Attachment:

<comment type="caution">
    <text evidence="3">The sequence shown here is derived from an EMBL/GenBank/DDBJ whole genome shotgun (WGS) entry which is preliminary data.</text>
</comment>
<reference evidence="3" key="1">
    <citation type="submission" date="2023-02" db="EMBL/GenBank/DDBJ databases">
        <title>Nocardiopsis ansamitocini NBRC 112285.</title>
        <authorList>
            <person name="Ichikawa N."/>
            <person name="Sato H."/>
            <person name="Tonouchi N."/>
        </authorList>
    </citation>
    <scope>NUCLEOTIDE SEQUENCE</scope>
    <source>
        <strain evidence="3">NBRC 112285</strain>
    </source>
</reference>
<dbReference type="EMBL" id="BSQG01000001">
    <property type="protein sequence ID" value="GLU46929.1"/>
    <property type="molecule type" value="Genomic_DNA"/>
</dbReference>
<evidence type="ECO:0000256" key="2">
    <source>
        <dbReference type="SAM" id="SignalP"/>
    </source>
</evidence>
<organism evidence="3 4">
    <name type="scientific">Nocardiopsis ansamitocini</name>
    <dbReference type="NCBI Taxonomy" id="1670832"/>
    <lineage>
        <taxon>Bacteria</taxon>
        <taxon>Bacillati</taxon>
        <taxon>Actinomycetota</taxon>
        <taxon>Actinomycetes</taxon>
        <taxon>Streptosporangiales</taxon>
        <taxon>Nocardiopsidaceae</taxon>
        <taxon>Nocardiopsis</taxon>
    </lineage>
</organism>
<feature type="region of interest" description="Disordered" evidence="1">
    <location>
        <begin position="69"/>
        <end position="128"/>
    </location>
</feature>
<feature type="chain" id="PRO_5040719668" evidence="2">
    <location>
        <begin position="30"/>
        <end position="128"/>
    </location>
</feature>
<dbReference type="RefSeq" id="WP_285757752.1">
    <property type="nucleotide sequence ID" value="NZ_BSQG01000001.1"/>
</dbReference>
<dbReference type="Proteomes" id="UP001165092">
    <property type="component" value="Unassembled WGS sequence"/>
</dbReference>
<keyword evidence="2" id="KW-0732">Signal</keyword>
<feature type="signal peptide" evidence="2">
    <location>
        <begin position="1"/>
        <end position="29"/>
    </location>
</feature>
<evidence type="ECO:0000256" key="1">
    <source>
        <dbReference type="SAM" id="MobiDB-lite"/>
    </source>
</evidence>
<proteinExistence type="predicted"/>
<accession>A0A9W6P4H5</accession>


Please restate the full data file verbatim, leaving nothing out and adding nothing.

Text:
<comment type="caution">
    <text evidence="3">The sequence shown here is derived from an EMBL/GenBank/DDBJ whole genome shotgun (WGS) entry which is preliminary data.</text>
</comment>
<reference evidence="3" key="1">
    <citation type="submission" date="2023-02" db="EMBL/GenBank/DDBJ databases">
        <title>Nocardiopsis ansamitocini NBRC 112285.</title>
        <authorList>
            <person name="Ichikawa N."/>
            <person name="Sato H."/>
            <person name="Tonouchi N."/>
        </authorList>
    </citation>
    <scope>NUCLEOTIDE SEQUENCE</scope>
    <source>
        <strain evidence="3">NBRC 112285</strain>
    </source>
</reference>
<dbReference type="EMBL" id="BSQG01000001">
    <property type="protein sequence ID" value="GLU46929.1"/>
    <property type="molecule type" value="Genomic_DNA"/>
</dbReference>
<evidence type="ECO:0000256" key="2">
    <source>
        <dbReference type="SAM" id="SignalP"/>
    </source>
</evidence>
<organism evidence="3 4">
    <name type="scientific">Nocardiopsis ansamitocini</name>
    <dbReference type="NCBI Taxonomy" id="1670832"/>
    <lineage>
        <taxon>Bacteria</taxon>
        <taxon>Bacillati</taxon>
        <taxon>Actinomycetota</taxon>
        <taxon>Actinomycetes</taxon>
        <taxon>Streptosporangiales</taxon>
        <taxon>Nocardiopsidaceae</taxon>
        <taxon>Nocardiopsis</taxon>
    </lineage>
</organism>
<feature type="region of interest" description="Disordered" evidence="1">
    <location>
        <begin position="69"/>
        <end position="128"/>
    </location>
</feature>
<feature type="chain" id="PRO_5040719668" evidence="2">
    <location>
        <begin position="30"/>
        <end position="128"/>
    </location>
</feature>
<dbReference type="RefSeq" id="WP_285757752.1">
    <property type="nucleotide sequence ID" value="NZ_BSQG01000001.1"/>
</dbReference>
<dbReference type="Proteomes" id="UP001165092">
    <property type="component" value="Unassembled WGS sequence"/>
</dbReference>
<keyword evidence="2" id="KW-0732">Signal</keyword>
<feature type="signal peptide" evidence="2">
    <location>
        <begin position="1"/>
        <end position="29"/>
    </location>
</feature>
<evidence type="ECO:0000256" key="1">
    <source>
        <dbReference type="SAM" id="MobiDB-lite"/>
    </source>
</evidence>
<proteinExistence type="predicted"/>
<accession>A0A9W6P4H5</accession>